Tequila starts as an Agave Azul Tequilana Weber, which by law must be grown only within five states in Mexico.
Originally called “vino de mezcal” tequila was named after the town where the most popular producers were located; Tequila, Jalisco.
Harvesting of Agave
After the agave sits in the earth and under the hot sun for 5, 6, 7 or more years the agave is harvested by a Jimador with a round and very sharp tool called a coa. All cultivation and harvesting of agave is done the same today as it was over two hundred years ago; by hand.
Once the leaves are cut from the agave, it is called a piña for its resemblance to a pineapple.
The piñas are taken from the field to the distillery to be processed into tequila.
Through cooking, the agave starches are converted to sugars producing flavors reminiscent of gingerbread and sweet potato.
Extracting the Fermentable Sugars from the Agave
Once the agave is cooked, the sugars need to be extracted for fermentation. This was done long, long time ago with hand mallots, which were upgraded to a large stone wheel called a tahona. At some point in the early 1900’s, roller mills very similar to what the rum industry uses were introduced and are most commonly used today.
Fermentation is the process where yeast is added to convert the sugars into alcohol. This is one of the most magic stages in tequila production resulting in “musto muerto.”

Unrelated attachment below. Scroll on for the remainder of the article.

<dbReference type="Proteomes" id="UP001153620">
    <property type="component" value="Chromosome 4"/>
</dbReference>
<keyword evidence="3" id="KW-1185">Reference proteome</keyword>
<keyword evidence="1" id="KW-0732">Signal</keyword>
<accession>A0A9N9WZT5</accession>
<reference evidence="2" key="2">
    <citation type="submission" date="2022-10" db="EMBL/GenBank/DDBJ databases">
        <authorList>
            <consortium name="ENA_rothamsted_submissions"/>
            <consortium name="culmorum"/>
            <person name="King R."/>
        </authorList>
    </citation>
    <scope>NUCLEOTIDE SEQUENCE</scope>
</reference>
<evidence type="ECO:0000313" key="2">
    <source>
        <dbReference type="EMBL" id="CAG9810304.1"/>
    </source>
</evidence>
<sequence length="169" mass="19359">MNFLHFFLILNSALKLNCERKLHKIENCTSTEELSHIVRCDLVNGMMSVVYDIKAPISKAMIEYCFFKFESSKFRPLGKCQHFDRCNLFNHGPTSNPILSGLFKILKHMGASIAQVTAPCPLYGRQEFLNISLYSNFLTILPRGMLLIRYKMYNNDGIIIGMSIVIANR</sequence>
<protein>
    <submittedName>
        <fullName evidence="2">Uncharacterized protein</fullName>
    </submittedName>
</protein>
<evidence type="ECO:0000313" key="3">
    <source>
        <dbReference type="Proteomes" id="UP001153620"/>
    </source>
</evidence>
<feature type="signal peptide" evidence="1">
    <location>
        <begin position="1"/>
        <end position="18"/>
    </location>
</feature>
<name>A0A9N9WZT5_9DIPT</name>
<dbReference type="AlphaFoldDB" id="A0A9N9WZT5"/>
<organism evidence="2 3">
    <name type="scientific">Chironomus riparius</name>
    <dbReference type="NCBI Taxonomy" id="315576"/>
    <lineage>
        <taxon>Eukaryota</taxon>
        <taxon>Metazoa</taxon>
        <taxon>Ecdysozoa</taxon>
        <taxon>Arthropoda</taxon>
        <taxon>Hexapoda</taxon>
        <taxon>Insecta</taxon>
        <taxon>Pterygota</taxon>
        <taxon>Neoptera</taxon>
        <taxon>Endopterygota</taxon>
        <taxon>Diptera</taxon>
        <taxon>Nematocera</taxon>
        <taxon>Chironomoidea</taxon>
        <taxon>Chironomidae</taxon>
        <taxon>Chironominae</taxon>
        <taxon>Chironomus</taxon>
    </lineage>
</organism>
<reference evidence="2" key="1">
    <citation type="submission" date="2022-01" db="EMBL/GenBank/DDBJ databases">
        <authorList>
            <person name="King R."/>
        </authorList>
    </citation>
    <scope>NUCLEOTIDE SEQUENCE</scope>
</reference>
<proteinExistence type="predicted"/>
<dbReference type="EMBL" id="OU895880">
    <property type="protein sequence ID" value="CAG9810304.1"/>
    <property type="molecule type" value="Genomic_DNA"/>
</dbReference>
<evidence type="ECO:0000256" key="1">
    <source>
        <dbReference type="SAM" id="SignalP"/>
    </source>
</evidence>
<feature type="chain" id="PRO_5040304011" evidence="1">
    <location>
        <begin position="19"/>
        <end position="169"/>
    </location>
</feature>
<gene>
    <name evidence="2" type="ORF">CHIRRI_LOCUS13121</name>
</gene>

Distillation is the process of heating the musto muerto so the alcohol vapors can separate. Through condensation, the vapors become liquid. The result of the first distillation is called “ordinario.” When the ordinario is distilled in the second distillation, it becomes tequila.
After the tequila has been produced, it will sit for an unspecified period of time in large stainless steel tanks before it is sent to be bottled as unaged tequila or sent to the barrel house for aging.
The last step before bottling is the finishing process that includes diluting the tequila with water (and sometimes mixing in additives) before filtering.
There are two classifications of tequila:
- “Tequila” (made of at least 51% agave), and
- “100% de Agave Tequila”
The Five Categories of Tequila
In order of the length of time the tequila is aged:
"Blanco" or white tequila can also be referred to as silver, plata or platinum. While most blancos are unaged, they can be aged up to 59 days.
"Joven" or young tequila is a blanco blended with reposado, añejo and/or extra añejo tequilas. A joven can also be a tequila that is aged up to 59 days in a barrel
"Reposado" or rested, is tequila aged from 60 days to a year in a barrel.
"Añejo" or extra-aged tequila has been aged in oak barrels for at least one year.
"Extra Añejo" or super aged tequila has been aged in oak barrels for at least three years.
One of the most highly regulated distilled spirits on earth, tequila is regulated by the Consejo Regulador del Tequila (CRT) which monitors every aspect in the production process from the agave in the fields to the exportation of tequila around the globe.
The spirit of Mexico’s cultural heritage can be shared in a bottle of tequila.